Radiation is one of the reasons why some people think the Moon landings were a hoax. The Earth is surrounded by the Van Allen belts, regions of strong radiation. The radiation is particles spewed out by the Sun and concentrated by the Earth’s magnetic field. If the Apollo astronauts had dawdled in the Van Allen belts then they would have all died of cancer. The radiation between Earth and Mars isn’t so intense, but the length of the trip will mean that there might be a fatal exposure. Zubrin spends six pages tackling this problem. It is real and he calculates the dose will be around 50 rem on a two and a half year mission to Mars. In realistic terms this means that the chance of you getting developing cancer during the thirty years after you get back to Earth from a short Mars mission will be 1%. Travelling to or living on Mars will be a risk, but sitting in a rocket fuelled with liquid hydrogen is risk. Some people would be willing to take it.
Using chemical rockets to get to and from Mars is almost feasible with current technology. It’s well within reach of a properly funded programme. But settlement is different. Once you’re there what will you live off?
Energy is going to a major problem for any settlement. Oil and gas require biological deposits, and they haven’t been found on Mars yet. Solar panels have proven amazingly efficient for the Mars rovers Spirit and Opportunity. Nasa were expecting a large reduction in the power available to their rovers due to dust acculmulating on them. Instead what they’ve found is that particles in the Martian wind might be scouring the solar panels clean. Despite this Zubrin thinks he’s spotted a better source of energy, geothermal energy.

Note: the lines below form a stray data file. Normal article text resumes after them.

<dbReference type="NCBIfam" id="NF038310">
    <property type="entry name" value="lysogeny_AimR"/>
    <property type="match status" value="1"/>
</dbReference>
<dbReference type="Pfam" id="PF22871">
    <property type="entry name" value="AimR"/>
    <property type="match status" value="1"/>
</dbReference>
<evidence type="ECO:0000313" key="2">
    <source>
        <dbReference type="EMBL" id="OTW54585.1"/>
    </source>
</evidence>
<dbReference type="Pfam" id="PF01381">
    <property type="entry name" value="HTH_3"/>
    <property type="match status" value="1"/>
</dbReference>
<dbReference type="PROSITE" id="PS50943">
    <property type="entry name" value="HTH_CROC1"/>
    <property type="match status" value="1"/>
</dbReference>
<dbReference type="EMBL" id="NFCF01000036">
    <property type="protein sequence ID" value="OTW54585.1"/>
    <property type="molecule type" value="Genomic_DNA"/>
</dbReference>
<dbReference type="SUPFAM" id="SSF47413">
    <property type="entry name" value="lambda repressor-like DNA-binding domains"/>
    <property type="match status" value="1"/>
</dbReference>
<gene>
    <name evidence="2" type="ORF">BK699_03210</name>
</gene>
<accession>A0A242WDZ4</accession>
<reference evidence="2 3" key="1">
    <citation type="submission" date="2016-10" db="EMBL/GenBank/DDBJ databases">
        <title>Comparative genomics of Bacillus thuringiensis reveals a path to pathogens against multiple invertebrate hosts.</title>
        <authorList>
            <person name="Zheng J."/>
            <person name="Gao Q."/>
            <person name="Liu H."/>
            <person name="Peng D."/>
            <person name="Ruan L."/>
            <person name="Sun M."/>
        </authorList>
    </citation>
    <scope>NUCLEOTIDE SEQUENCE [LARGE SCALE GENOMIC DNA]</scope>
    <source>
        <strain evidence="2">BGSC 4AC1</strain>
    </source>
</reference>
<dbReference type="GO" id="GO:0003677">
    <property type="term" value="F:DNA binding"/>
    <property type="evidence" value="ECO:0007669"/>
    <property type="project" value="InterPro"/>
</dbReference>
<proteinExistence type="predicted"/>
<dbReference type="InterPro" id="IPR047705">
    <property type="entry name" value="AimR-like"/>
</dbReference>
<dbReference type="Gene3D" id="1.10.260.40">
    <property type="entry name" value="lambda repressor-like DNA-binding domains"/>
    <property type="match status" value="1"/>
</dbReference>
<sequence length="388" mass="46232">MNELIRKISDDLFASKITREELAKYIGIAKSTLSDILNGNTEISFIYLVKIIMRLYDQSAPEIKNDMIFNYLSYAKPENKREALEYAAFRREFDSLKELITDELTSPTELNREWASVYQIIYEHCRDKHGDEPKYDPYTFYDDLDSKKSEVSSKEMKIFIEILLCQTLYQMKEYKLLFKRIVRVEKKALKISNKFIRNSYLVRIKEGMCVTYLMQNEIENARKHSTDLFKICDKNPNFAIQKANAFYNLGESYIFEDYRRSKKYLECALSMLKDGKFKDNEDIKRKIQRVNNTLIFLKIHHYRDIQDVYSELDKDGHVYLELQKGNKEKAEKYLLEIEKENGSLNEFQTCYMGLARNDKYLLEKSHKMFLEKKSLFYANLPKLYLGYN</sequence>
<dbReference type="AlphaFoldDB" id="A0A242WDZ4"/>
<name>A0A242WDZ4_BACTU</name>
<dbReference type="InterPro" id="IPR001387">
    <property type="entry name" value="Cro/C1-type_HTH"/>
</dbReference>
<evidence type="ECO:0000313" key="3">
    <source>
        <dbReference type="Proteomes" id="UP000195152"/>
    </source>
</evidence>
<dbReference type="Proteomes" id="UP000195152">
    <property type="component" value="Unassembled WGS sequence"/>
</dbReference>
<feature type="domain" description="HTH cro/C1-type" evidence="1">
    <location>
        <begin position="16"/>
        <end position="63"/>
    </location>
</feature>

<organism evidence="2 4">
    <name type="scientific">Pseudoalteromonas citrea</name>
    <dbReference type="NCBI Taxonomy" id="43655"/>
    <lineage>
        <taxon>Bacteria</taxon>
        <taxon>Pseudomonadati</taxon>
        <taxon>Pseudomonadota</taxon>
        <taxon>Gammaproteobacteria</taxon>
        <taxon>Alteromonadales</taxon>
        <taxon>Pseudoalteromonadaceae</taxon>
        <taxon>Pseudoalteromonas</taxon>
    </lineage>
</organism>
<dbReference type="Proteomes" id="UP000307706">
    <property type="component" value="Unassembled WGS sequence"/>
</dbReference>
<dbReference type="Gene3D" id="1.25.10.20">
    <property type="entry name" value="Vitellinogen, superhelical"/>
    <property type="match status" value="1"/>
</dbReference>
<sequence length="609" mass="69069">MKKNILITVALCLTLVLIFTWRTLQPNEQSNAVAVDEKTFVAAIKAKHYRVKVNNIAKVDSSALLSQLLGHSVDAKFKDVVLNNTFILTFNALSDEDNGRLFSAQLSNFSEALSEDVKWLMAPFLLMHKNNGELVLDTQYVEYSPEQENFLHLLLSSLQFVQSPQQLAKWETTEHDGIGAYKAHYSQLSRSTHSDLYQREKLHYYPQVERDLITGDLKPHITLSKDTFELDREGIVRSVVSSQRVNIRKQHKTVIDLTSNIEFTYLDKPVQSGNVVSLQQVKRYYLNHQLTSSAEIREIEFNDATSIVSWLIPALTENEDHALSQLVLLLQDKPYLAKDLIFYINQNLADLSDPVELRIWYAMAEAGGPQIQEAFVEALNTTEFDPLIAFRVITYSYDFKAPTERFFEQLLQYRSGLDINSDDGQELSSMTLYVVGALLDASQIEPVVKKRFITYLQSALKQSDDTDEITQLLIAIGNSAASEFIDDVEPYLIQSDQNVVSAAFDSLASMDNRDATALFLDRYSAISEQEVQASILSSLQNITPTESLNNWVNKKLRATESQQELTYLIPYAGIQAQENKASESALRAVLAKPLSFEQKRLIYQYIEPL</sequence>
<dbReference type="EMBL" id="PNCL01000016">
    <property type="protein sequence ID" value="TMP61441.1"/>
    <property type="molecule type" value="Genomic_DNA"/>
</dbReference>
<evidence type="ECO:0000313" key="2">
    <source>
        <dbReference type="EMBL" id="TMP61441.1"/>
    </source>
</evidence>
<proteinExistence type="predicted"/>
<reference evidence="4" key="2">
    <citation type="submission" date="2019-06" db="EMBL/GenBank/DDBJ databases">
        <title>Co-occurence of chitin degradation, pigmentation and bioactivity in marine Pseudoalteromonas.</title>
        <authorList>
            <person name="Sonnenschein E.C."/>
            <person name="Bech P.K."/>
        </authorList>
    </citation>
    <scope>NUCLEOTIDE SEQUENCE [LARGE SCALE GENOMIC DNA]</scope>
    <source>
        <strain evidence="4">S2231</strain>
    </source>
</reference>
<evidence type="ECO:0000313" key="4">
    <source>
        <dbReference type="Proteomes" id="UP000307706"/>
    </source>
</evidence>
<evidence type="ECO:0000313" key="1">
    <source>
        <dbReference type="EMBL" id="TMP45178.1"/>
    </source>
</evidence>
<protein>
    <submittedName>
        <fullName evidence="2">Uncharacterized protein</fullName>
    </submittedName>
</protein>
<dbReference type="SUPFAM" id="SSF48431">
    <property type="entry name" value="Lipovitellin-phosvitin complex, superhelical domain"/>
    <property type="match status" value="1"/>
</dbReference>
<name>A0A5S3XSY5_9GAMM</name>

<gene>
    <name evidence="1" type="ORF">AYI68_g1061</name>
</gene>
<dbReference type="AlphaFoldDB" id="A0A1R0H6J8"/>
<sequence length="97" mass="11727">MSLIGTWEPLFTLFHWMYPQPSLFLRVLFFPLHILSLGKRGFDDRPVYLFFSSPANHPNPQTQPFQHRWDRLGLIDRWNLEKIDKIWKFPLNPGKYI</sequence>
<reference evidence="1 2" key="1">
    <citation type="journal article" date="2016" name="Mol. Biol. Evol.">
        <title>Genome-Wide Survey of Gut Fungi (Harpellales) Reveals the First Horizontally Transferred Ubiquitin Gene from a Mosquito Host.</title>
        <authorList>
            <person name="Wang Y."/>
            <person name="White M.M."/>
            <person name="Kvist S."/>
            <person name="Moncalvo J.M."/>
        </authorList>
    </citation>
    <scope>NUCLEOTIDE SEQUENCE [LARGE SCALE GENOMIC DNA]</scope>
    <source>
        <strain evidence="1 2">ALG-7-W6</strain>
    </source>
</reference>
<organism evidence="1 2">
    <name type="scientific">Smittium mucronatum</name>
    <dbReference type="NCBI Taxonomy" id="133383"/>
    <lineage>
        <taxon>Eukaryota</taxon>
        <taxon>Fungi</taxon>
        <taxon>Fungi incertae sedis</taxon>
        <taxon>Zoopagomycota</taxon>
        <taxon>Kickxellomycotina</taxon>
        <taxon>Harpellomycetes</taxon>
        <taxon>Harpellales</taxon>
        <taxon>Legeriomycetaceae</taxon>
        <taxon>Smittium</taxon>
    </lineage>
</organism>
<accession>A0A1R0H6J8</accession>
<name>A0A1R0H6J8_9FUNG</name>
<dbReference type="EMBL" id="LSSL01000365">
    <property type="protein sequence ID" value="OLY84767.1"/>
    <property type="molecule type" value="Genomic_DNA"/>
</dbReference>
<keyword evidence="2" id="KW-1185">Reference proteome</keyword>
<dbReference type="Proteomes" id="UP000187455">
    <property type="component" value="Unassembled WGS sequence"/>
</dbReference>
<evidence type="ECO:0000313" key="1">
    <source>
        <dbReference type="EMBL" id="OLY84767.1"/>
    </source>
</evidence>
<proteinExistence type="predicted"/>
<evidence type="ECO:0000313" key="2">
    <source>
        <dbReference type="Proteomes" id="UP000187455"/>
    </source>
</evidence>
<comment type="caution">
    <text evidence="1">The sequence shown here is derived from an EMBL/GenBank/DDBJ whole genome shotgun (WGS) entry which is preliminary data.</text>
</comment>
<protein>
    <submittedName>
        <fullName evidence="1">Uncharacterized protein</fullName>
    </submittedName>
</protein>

Mars is home to the Solar System’s largest volcano, Olympus Mons. This is huge. Staggeringly huge. It’s so massive that if you were standing on Olympus Mons then you wouldn’t be able to see it, because it’s so large. That probably doesn’t make sense. Surely the bigger something is, the easier it is to see? Imagine standing in Kansas City and trying to see the whole of North America. This is the problem you would have. Olympus Mons is a bulge on the surface of Mars, and must have been raised by a terrific amount of geological activity. The best current guess is that this stopped millions of years ago, but geologically speaking this is a short period of time. There are likely to be hotspots where a colonist could drill down to access still warm rock buried deep beneath the surface. Pump water down one hole and it can emerge as steam to drive turbines from another, or else to heat the settlement. Hydrothermal power is a major energy source for Iceland, which is sat on a crack between North American and Eurasian tectonic plates. The first settlers, Zubrin notes, have the luxury of choosing exactly where to set up base, and this means that they can situate themselves directly over a suitable hotspot.